A sign out front reads "Fermé," but the gate is slightly ouverte, which means Colin Rémillard is already hidden somewhere in Jardins St-Léon Garden, drinking his morning coffee and enjoying the precious calm before the marketplace begins its daily descent into organized madness ahead of the weekend rush.
The market’s shelves — normally overflowing with hundreds of fruits, vegetables, pastries and breads — are temporarily bare.
Each morning, a collection of teenage- to 20-something staff prep hundreds of kilograms of produce, recutting and rewashing, separating the cream of the crop from the rejects that are past their prime.
For nearly three hours, with a soundtrack of late-'90s emo-rock blaring, they move like bilingual, agronomic automatons — from the refrigerator, to the sink, to the cart, to the display — ahead of the first customer's arrival at 9 o’clock.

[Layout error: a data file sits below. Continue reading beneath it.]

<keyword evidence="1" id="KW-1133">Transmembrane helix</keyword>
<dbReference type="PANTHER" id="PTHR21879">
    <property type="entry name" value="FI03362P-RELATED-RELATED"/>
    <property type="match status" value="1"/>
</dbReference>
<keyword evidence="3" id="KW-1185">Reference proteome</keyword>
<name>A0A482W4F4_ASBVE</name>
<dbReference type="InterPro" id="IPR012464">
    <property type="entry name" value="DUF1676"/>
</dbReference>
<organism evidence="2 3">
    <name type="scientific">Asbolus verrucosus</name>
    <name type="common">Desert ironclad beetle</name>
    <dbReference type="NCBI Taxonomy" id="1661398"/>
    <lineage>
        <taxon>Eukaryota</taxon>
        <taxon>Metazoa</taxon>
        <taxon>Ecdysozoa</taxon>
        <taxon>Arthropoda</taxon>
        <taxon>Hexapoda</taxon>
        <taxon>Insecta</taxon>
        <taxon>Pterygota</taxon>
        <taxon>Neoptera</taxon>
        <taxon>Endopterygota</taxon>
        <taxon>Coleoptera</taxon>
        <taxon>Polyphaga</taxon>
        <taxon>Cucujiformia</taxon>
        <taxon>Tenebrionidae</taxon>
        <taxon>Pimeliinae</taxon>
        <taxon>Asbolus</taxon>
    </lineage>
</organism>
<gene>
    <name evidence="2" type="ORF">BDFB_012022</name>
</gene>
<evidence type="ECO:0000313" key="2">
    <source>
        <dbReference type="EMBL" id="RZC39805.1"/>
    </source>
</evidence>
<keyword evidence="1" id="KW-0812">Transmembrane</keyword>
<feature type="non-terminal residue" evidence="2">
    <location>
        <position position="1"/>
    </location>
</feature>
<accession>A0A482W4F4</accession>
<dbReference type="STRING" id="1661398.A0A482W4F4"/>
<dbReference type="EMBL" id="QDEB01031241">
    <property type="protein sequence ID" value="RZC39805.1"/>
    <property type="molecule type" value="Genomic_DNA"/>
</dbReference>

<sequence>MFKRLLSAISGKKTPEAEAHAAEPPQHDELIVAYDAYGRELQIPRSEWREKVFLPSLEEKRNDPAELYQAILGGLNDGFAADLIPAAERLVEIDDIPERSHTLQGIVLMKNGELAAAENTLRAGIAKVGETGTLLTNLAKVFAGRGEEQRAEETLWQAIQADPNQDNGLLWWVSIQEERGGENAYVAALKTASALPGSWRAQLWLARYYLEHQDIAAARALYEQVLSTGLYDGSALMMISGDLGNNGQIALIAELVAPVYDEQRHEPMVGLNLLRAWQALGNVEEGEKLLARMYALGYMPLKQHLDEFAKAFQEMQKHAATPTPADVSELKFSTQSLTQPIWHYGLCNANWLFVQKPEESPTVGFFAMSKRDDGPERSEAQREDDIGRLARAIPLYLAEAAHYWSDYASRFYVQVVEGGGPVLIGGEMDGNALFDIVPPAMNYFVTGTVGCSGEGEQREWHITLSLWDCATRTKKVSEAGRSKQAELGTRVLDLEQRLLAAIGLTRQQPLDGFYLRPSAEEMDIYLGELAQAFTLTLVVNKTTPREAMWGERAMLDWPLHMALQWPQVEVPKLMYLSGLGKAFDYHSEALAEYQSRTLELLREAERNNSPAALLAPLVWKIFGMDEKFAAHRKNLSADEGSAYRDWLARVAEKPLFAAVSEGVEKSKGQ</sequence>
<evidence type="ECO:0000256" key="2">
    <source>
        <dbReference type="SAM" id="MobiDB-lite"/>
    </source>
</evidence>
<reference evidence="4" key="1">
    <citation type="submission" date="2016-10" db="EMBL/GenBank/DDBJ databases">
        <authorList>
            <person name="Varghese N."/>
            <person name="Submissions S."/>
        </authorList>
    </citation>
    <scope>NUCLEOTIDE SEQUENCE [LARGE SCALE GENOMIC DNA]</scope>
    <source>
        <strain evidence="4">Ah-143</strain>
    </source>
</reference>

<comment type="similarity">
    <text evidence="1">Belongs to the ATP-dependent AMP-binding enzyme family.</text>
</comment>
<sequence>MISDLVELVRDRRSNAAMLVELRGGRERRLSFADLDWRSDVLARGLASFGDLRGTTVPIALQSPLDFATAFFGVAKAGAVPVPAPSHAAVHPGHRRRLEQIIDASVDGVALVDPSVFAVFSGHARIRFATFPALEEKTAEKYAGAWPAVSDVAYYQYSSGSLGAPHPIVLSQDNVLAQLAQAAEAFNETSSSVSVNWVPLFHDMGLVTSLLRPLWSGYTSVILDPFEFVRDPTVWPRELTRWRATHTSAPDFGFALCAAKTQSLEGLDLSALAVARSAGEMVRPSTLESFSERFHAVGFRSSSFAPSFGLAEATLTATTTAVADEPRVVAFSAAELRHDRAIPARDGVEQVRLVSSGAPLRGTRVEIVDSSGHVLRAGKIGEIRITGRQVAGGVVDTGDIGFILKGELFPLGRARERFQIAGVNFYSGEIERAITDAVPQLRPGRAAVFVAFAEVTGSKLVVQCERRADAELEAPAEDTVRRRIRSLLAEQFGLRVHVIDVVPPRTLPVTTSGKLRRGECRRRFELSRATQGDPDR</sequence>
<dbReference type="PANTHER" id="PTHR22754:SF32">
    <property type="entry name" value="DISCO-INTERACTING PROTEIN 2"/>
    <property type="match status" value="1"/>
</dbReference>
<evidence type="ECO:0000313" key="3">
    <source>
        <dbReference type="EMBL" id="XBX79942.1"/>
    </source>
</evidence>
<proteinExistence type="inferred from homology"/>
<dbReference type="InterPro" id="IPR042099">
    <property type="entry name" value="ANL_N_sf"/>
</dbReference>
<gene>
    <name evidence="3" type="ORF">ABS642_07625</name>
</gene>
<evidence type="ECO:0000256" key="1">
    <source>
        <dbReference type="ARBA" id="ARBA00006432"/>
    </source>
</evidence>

"No matter how much we get done, it’s always a struggle at 8:59," says Rémillard, a gangly 23-year-old redhead who owns the market with his siblings, Luc and Janele, and a cousin, Daniel, who drove to Portage la Prairie at 4 a.m., to collect the last of the strawberry harvest.
A dozen deliveries — radishes, spinach, cauliflower, beans and small potatoes — are slated to arrive throughout the day while hundreds of customers do their shopping.
The young Rémillards — all under 30 — have directed this ballet for several years, but the nagging fear that time will run out before patrons waltz in never goes away.
By 7 a.m., the shelves are about half-stocked, and Rémillard is half-stoked. "It’s mad in here," he says with a cob of sweet Georgia corn in his hand and the bright yellow evidence stuck in his teeth.
"Still so much left to do."
— Ben Waldman
Photography by John Woods